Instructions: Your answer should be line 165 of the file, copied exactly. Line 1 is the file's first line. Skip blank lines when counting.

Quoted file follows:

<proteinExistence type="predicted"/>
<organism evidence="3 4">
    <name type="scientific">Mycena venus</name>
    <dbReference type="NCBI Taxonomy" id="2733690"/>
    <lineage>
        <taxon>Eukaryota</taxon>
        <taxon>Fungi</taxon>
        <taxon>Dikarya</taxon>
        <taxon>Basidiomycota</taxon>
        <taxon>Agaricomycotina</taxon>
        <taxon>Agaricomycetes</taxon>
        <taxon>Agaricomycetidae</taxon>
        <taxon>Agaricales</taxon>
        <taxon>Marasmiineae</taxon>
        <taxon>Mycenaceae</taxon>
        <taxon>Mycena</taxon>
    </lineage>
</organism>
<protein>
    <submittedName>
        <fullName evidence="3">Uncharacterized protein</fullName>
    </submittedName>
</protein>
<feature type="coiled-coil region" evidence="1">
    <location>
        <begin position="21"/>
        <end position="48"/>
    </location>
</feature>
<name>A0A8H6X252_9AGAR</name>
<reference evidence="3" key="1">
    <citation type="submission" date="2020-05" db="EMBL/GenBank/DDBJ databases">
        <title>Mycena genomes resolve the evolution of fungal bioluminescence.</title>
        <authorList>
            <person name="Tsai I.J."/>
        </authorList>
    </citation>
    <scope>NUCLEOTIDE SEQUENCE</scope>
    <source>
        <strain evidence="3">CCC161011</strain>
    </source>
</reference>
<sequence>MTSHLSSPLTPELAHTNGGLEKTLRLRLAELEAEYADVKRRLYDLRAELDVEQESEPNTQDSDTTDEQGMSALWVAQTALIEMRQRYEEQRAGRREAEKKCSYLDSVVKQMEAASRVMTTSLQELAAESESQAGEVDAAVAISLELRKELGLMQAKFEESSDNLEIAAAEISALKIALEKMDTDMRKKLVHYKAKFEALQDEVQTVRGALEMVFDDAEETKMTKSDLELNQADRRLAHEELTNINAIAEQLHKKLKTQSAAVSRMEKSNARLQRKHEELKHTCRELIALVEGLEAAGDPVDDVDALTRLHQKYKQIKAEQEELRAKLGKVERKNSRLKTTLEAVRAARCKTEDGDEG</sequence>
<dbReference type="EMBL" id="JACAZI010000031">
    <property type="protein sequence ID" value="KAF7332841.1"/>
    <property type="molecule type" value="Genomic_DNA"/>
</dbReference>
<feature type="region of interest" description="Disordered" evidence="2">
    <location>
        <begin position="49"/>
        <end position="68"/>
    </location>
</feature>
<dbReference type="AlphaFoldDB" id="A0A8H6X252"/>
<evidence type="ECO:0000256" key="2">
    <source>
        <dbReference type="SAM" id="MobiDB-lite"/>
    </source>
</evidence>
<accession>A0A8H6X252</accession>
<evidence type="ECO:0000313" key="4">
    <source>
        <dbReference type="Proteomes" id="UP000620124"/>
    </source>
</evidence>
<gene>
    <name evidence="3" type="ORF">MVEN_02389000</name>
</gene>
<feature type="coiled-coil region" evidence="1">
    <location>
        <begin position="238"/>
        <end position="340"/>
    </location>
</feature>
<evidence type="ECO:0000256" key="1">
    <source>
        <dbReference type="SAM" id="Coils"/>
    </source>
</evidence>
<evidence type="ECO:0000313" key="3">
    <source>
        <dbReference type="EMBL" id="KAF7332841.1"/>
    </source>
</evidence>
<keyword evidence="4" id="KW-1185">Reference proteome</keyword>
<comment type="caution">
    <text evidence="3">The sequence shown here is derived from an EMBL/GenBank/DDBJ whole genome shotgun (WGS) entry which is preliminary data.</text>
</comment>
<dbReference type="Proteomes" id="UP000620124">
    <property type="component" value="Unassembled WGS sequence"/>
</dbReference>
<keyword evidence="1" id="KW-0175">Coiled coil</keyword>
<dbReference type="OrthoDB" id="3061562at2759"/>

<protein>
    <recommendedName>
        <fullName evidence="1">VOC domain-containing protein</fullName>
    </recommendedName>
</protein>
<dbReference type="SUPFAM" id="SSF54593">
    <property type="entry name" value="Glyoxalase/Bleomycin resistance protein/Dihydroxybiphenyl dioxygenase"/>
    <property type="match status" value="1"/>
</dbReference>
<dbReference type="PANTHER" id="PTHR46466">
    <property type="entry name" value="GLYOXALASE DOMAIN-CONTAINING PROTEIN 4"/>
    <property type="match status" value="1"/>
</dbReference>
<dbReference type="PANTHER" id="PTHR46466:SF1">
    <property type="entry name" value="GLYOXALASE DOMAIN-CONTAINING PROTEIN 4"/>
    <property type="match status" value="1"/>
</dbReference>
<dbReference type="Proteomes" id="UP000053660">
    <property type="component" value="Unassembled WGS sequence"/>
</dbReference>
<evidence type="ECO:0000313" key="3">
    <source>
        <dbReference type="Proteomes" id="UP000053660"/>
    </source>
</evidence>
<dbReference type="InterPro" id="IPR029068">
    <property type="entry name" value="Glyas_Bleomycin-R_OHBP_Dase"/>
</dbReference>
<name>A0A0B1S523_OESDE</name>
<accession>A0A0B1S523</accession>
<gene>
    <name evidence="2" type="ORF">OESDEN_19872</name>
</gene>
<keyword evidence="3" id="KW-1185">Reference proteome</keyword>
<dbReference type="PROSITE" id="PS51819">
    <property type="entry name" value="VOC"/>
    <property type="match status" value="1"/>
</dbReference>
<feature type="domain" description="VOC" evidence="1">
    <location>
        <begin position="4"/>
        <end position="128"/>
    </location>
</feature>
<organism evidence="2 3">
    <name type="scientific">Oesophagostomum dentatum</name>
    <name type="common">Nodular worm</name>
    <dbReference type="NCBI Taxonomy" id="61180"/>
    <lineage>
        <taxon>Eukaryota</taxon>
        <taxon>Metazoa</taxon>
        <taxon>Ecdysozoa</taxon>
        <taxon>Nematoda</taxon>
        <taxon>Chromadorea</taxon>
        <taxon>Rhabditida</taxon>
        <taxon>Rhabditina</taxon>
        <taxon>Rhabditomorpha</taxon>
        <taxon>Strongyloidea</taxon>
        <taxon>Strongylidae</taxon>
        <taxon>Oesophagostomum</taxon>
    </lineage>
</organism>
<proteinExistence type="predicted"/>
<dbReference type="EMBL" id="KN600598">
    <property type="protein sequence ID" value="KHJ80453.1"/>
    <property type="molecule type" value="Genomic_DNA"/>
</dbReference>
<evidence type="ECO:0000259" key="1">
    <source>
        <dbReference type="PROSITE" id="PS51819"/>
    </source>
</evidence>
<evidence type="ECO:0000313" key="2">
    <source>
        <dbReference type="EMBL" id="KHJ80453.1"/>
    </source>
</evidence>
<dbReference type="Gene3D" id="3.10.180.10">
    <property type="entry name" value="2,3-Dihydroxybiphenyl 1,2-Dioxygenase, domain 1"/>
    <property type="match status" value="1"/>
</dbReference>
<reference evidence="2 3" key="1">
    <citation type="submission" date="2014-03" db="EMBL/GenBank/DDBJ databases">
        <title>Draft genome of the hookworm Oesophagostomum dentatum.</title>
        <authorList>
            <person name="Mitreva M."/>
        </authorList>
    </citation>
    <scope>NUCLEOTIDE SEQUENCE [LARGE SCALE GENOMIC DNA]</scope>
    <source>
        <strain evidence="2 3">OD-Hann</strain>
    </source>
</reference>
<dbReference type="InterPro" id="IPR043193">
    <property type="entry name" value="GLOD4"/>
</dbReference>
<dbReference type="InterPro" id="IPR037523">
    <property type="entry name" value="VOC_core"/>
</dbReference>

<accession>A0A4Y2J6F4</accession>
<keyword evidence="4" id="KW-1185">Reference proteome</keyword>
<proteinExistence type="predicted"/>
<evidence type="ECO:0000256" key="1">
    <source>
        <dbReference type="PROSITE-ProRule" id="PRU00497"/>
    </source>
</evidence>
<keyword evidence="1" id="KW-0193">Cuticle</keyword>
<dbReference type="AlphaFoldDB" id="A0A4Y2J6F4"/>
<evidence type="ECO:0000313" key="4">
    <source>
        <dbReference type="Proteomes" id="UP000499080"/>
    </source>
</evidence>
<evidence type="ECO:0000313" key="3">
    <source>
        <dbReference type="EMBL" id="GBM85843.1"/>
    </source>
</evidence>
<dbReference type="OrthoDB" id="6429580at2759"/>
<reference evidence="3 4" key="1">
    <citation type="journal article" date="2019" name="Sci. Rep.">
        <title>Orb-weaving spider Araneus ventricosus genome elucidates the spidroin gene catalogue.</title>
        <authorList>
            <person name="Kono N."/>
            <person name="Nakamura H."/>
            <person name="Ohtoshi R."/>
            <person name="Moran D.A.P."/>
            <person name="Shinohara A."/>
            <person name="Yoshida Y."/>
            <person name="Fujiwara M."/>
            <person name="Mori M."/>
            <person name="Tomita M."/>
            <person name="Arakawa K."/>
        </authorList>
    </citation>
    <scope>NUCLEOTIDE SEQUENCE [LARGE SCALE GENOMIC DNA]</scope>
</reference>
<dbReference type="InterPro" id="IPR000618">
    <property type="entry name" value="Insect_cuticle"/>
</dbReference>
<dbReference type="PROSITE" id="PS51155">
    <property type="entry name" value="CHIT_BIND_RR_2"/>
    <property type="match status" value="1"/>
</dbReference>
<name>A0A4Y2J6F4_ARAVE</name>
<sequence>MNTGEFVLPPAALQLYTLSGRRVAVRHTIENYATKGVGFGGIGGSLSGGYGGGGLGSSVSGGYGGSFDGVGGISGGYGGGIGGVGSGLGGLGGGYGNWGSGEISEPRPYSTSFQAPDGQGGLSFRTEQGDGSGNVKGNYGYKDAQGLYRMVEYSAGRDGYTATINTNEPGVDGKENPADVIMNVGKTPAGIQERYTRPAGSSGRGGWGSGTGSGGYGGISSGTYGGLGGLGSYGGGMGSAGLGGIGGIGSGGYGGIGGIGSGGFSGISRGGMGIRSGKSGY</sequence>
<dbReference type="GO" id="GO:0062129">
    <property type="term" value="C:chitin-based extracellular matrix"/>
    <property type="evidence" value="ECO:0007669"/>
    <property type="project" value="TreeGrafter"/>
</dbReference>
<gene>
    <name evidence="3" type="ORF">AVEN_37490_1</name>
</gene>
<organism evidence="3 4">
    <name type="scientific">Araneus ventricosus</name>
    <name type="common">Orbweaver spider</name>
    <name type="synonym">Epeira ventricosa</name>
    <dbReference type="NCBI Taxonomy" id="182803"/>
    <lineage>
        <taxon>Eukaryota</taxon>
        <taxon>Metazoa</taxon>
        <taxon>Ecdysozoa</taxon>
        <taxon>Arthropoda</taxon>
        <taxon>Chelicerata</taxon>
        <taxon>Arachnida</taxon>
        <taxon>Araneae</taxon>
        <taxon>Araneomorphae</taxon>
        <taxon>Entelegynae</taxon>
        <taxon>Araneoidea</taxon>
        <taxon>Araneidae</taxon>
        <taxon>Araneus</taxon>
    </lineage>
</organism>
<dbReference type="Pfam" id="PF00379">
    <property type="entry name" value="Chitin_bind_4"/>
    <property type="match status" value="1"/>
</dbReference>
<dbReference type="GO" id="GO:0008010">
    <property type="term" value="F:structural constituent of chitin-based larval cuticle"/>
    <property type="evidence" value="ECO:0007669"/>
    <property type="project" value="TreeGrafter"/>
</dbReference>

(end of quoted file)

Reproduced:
</evidence>